You can dice up fresh apple (peeled or not), mash up a couple of those overripe bananas, or drop in a handful of frozen blueberries. There's always the dried route as well, adding raisins, dried cranberries, dried apples, or banana chips.
Spice it up
Cinnamon. Oats love cinnamon. Feeling adventurous? Rummage around your spice rack and dust off the nutmeg, cloves, ginger, or (especially with bananas) allspice.
The two other ingredients I always add to my oatmeal are flax meal and peanut butter - flax for fiber (insoluble fiber to go with the soluble fiber in the oats) and healthy oils, PB for protein and flavor.
There you have it - sugar, spice, and everything nice. Daddy's delicious oatmeal brings the kids to the table, and hey, it might get the same reaction from yours!
I know it seems like a lot of ingredients on paper (or whatever material from which your smartphone is made), but looking around the pantry to come up with new flavor combinations gives you something interesting to do while you wait for the water to boil. Not only that, it becomes a really fun and engaging game for your kids: who can guess what's in the oatmeal today? I'm serious, it's a thing. My girls really get into it, which is great because they're learning what goes into their food and how different ingredients taste, and it's something they enjoy together with very few arguments.
You want another cool thing about this recipe? It's easy to get your kiddos involved in the process. Maybe they can take turns helping you make it - measuring out liquid and dry ingredients, sprinkling in seasonings, stirring the pot. Have them help you pick what goes into it. There are few things more satisfying for a young child to 1) help their mom or dad, and 2) taste something delicious and know they had a part in it.
Take the Oatmeal Challenge!
Let me challenge you to make this for - or with - your kiddos once a week for the next four weeks, and see for yourself how something as simple as a bowl of oats can have a positive impact in your home. Send me a picture of what you've made and tell me about their favorite flavor combo. You can post it in the comments section on my Facebook page or send it to me via Messenger or email.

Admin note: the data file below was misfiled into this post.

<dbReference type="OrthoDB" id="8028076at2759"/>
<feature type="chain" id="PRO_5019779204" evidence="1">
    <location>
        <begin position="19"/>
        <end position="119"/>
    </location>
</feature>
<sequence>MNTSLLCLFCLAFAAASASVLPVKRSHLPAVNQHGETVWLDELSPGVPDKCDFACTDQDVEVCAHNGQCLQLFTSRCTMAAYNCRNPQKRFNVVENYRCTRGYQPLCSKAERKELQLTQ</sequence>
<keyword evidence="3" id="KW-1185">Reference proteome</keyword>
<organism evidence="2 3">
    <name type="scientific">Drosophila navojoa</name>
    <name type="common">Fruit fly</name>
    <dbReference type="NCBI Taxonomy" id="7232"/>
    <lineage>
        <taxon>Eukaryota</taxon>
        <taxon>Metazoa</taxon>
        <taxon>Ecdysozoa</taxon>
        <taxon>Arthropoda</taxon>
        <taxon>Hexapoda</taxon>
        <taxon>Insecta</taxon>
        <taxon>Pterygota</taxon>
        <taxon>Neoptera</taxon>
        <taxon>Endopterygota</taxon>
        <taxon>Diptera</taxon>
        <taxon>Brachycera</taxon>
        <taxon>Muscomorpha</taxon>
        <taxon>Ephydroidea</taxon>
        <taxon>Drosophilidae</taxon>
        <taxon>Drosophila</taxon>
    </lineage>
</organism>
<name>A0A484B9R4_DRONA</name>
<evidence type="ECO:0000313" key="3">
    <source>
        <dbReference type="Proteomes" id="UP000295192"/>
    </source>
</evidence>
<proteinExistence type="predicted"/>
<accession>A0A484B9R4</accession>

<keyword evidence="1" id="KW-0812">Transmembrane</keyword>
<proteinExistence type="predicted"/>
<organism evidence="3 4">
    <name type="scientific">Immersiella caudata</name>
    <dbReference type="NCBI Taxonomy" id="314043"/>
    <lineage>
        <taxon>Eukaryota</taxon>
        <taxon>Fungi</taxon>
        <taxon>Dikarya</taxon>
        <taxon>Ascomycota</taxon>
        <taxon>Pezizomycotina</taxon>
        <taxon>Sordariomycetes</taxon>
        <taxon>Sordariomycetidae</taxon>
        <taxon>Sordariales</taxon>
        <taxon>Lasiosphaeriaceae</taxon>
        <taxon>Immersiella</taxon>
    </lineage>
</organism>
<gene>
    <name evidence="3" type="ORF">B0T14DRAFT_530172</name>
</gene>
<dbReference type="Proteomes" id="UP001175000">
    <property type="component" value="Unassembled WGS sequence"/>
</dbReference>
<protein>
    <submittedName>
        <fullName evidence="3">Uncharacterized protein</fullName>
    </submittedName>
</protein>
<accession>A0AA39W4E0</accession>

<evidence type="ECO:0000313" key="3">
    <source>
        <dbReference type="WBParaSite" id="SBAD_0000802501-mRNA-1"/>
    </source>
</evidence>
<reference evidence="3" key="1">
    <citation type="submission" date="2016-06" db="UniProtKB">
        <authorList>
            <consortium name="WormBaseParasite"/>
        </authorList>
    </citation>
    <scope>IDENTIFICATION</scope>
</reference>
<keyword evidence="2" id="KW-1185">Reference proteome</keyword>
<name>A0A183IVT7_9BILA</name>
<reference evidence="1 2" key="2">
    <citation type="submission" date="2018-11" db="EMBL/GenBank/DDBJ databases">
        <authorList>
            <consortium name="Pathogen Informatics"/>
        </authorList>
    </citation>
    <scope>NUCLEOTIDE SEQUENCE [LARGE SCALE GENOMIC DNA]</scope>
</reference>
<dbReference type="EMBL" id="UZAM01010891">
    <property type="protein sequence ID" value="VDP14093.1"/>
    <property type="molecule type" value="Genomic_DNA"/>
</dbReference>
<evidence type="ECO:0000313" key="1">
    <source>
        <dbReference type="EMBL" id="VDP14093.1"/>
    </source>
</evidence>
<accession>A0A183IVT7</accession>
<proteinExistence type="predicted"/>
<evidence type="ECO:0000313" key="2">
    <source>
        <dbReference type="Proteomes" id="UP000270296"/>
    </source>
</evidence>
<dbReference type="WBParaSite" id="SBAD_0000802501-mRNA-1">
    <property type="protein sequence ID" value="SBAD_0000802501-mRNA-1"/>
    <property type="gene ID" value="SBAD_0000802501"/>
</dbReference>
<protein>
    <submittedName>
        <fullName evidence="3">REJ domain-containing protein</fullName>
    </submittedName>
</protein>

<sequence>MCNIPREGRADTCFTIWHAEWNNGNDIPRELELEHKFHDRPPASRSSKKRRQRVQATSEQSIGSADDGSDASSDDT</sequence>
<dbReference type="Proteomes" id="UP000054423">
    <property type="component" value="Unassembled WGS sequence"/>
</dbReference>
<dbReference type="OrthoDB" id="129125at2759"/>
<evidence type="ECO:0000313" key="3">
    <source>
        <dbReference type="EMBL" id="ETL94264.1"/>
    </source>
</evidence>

Now get into the kitchen and make some memories!
Daddy's Delicious Oatmeal
Makes enough for me, my three kids, and sometimes a little extra
1 1/2 c water
1 1/2 c whole milk
2 T butter, unsalted
1 pinch kosher salt
1 3/4 c quick oats
2-3 T brown sugar or other sweet stuff
1/4 c fruit
1 T flax meal
1/4 c peanut butter
1-2 t cinnamon and/or other spices
1) Combine water, milk, butter, and salt in a medium sauce pan and bring to a boil over medium high heat. Keep a close eye, as it can go from bare simmer to boiling over before you know it. You're okay to move on to step 2 when you begin seeing bubbles breaking around the edges.
2) Add in the oats and cook, stirring, about 3 minutes.
3) Once the oatmeal has begun to thicken, add the sugar, fruit, and flax meal. Continue to cook another 2-3 minutes until it reaches the desired consistency (cook less for more runny oats, longer for more gummy, stick-to-your-spoon oats).
4) Stir in the peanut butter and spices. Heat through and taste for seasoning. Depending on the sweetness of the fruit or sweetener, you may need to add a touch more to taste.
5) Dish it up and serve immediately. If you have little tikes with sensitive tasters, drop an ice cube in their bowl. They'll love mixing it in and making it melt while it cools down their oats.